Travel Blog

30 Oct

Whistler Halloween

TAG: Family Time, Must Dos

Posted by: Feet Banks

Halloween in Whistler always brings out the ghosts. Not just the white-sheet-with-a-bag-of-candy sort either, apparently Whistler has actual spirits from the supernatural realm as well—the ghost stories always begin popping up this time of year, and they’re always eerily similar.

For decades now, locals have reported strange sightings and creepy encounters in the Whistler Creek area, with most of the action emanating from the Whistler Creek Lodge, one of the oldest public buildings in town. Full-time residents of the hotel used to report strange sensations of being “not alone” or waking up to see an ethereal figure standing in the corner of their rooms. Maids reported seeing a man walking the hall only to turn and disappear in an area with no exits. Folks in Creekside have long reported encountering the ghost of a miner or logger named Bill, or of looking up to the ceiling of the old Settebello/Anasazi restaurants and seeing a mother and daughter sitting in the rafters, their ghostly legs dangling as they watched the patrons eat below.

Last week local Whistler Question reporter Brandon Barrett embarked on a ghost hunt to investigate those stories and he brought along a couple of local mediums from The Oracle at Whistler as well. Apparently they not only found a couple ghosts in Creekside, the mediums claim to have helped them cross back over to the spirit world. In the article, Barrett describes the scene where Jules Gillians and Matthew Cody contact the ghost of a mother in Whistler Creekbread restaurant:

She explained that the messages she was receiving—which Gillians said can come in many forms, be they images, voices or a wave of emotion—told her that the daughter had been taken forcibly from the mother, who was First Nations, in the early 19th century.

“It wasn’t her fault. She’s still holding that guilt, she’s still blaming herself… She’s so sad, you can just feel her crying,” said Cody.

Moments pass before Gillians starts to sob, shaking violently. “There was a fire,” She said. “Oh god, she was burned alive.”

It gets better, check out the full article. And if those Creekside ghosts have made it back to “the other side,” does that mean Whistler will be without ghost stories for a while? Hopefully not, thanks to artists like Andrea Mueller and Brendan Cavanagh and their vision for “The Hawthorn Park Asylum for the Mentally Insane.” Working with no budget and a lot of volunteers Mueller and Cavanagh transformed one Whistler property into a spooky, full-service haunted house that will be scaring Whistler residents and visitors from October 28-31, 2012.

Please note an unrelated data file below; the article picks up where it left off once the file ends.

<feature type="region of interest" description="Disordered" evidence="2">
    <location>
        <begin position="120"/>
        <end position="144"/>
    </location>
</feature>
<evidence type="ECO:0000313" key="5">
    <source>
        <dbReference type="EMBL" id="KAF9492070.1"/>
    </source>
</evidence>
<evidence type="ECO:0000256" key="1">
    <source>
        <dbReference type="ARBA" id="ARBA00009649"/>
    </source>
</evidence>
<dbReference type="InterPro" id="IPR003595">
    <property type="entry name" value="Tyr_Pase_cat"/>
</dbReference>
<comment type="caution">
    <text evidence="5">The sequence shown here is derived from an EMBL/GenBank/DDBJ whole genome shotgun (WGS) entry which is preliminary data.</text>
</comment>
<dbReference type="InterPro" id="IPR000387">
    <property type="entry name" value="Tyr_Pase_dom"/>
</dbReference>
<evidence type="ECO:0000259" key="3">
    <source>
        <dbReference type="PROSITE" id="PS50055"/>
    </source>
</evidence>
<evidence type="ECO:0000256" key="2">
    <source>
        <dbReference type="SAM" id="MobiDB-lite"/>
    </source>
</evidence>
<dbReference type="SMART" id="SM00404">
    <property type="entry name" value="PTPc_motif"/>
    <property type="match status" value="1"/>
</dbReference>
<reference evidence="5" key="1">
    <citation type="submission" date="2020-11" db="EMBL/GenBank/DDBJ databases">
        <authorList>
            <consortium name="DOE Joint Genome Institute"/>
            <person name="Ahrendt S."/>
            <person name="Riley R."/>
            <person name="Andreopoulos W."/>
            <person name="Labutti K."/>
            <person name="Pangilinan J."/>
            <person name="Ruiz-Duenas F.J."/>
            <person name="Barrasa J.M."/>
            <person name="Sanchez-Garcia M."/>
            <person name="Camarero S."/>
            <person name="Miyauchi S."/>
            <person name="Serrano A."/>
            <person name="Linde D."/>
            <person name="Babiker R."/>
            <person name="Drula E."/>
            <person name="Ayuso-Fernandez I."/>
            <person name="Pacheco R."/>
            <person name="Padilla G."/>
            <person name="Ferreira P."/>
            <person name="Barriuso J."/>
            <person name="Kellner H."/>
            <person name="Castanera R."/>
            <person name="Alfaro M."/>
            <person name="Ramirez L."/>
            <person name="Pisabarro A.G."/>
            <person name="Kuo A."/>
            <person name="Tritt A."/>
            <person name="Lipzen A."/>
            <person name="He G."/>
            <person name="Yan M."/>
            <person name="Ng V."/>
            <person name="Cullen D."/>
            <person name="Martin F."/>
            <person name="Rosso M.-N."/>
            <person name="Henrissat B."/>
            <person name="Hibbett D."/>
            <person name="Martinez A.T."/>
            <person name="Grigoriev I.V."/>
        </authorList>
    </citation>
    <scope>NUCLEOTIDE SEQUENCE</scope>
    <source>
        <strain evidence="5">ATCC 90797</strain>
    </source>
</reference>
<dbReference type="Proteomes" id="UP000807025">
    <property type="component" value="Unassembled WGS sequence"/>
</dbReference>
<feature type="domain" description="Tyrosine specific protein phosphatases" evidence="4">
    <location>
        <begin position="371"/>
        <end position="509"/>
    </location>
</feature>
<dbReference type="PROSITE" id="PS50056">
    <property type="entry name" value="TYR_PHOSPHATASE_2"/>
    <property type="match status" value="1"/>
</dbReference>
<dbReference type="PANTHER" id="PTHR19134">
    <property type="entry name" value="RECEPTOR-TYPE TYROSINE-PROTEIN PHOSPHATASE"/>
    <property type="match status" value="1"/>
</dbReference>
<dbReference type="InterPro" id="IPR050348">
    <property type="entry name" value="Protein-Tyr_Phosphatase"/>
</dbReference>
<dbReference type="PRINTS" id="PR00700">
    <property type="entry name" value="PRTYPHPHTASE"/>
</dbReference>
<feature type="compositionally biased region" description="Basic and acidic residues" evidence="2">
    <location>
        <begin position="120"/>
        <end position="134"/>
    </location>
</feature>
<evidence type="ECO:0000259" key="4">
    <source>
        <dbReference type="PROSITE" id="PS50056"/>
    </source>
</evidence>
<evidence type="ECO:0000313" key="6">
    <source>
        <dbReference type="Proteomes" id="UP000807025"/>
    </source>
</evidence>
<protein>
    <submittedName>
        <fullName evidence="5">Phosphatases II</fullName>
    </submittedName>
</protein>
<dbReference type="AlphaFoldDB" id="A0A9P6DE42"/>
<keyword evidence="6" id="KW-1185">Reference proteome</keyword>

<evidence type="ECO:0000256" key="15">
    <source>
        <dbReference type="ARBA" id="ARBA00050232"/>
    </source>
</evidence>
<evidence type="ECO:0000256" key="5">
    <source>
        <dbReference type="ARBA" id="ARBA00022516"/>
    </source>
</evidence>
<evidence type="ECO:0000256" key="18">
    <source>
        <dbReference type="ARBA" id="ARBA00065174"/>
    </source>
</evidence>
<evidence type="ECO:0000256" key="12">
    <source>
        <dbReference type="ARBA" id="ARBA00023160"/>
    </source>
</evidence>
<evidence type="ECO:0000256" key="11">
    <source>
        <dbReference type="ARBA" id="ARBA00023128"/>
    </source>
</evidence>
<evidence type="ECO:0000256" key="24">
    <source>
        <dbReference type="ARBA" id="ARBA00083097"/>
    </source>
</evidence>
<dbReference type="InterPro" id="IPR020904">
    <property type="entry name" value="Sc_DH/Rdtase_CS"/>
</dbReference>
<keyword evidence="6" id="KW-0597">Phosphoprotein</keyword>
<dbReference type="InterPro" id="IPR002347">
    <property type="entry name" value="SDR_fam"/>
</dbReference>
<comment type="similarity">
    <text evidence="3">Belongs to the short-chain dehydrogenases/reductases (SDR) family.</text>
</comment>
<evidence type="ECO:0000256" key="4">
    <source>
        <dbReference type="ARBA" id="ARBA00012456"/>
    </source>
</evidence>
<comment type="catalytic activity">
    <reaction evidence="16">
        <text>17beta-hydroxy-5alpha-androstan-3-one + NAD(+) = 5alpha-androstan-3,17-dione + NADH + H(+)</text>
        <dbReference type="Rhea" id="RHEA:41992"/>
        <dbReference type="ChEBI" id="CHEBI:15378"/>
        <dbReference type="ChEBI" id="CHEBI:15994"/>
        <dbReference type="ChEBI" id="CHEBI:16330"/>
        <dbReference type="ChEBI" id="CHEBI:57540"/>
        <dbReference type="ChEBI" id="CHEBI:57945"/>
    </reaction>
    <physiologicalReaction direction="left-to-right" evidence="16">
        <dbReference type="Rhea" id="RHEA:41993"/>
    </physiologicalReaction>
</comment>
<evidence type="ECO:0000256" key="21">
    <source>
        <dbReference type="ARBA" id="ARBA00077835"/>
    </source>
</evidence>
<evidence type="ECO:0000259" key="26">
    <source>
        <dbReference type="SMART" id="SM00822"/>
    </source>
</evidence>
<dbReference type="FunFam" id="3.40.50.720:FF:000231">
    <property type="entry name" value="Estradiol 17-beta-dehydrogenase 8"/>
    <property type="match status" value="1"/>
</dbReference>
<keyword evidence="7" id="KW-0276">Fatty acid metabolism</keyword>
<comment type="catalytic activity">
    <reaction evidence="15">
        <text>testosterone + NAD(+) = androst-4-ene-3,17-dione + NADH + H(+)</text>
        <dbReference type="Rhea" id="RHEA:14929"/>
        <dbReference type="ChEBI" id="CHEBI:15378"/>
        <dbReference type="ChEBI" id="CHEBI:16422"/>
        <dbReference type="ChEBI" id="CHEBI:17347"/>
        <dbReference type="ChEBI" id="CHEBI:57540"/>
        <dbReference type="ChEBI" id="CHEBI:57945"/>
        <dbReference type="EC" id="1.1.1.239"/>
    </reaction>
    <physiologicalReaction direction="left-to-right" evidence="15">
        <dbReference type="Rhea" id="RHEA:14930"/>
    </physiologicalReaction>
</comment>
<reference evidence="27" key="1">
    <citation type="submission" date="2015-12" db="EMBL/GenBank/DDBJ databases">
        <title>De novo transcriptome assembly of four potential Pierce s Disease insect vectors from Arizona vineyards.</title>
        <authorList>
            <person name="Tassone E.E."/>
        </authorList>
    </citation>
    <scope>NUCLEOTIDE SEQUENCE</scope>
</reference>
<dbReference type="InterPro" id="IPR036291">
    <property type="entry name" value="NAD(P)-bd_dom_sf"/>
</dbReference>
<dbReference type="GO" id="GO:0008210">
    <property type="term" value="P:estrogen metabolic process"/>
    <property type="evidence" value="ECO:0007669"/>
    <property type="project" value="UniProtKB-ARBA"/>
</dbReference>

“Brendan lives there and apparently that house is already haunted for real,” Mueller says. “So we just went at it with no budget and a lot of creativity and worked on it for about a month. We’ve had about 30 people come help and some donated pro lighting so it’s really come together.”

With one busy evening already behind them, Mueller and Cavanagh are excited for the next two nights of freaking people out. “We had a family from Seattle come through and they apparently go to a lot of haunted houses,” Mueller says. “They said ours was the most unique and actually one of the scariest ones they’ve ever seen.

Young Children and “easily scared” adults are encouraged to attend from 6-8pm where they can be led through “The Asylum” by a nice inmate who gives a more family-friendly experience. Then from 8-10pm volunteer actors/inmates will grab their creepiest props and get into character for the full-meal-deal of horrorific-ness. “You’re exploring the house on your own for that,” Mueller says. ”It’s awesome. And we just decided to keep it going on Halloween night too. No family hour though, on the 31st it’s full-on scares from 7-10pm.”

Admission is by donation with all proceeds going to Whistler Community Services Society and the address is 3145 Hawthorne Place, in Whistler’s Brio subdivision.

Families looking for fun on actual Halloween night can head out trick-or-treating with the local kids at Tapley’s Farm where the Whistler Municipality hosts a big fireworks display. It’s a rain-or-shine free event that runs 5:30 to 8pm Halloween night. Note the streets in that area are closed off so public transit and walking are the best way to get around.

And of course, all the Whistler nightclubs and bars host Halloween celebrations so ghosts and ghouls of legal drinking age can wander around and pick whatever haunting spot suits them best. Halloween is like a national holiday to Whistler folks. So have fun, play safe and keep your eyes open for ghosts.

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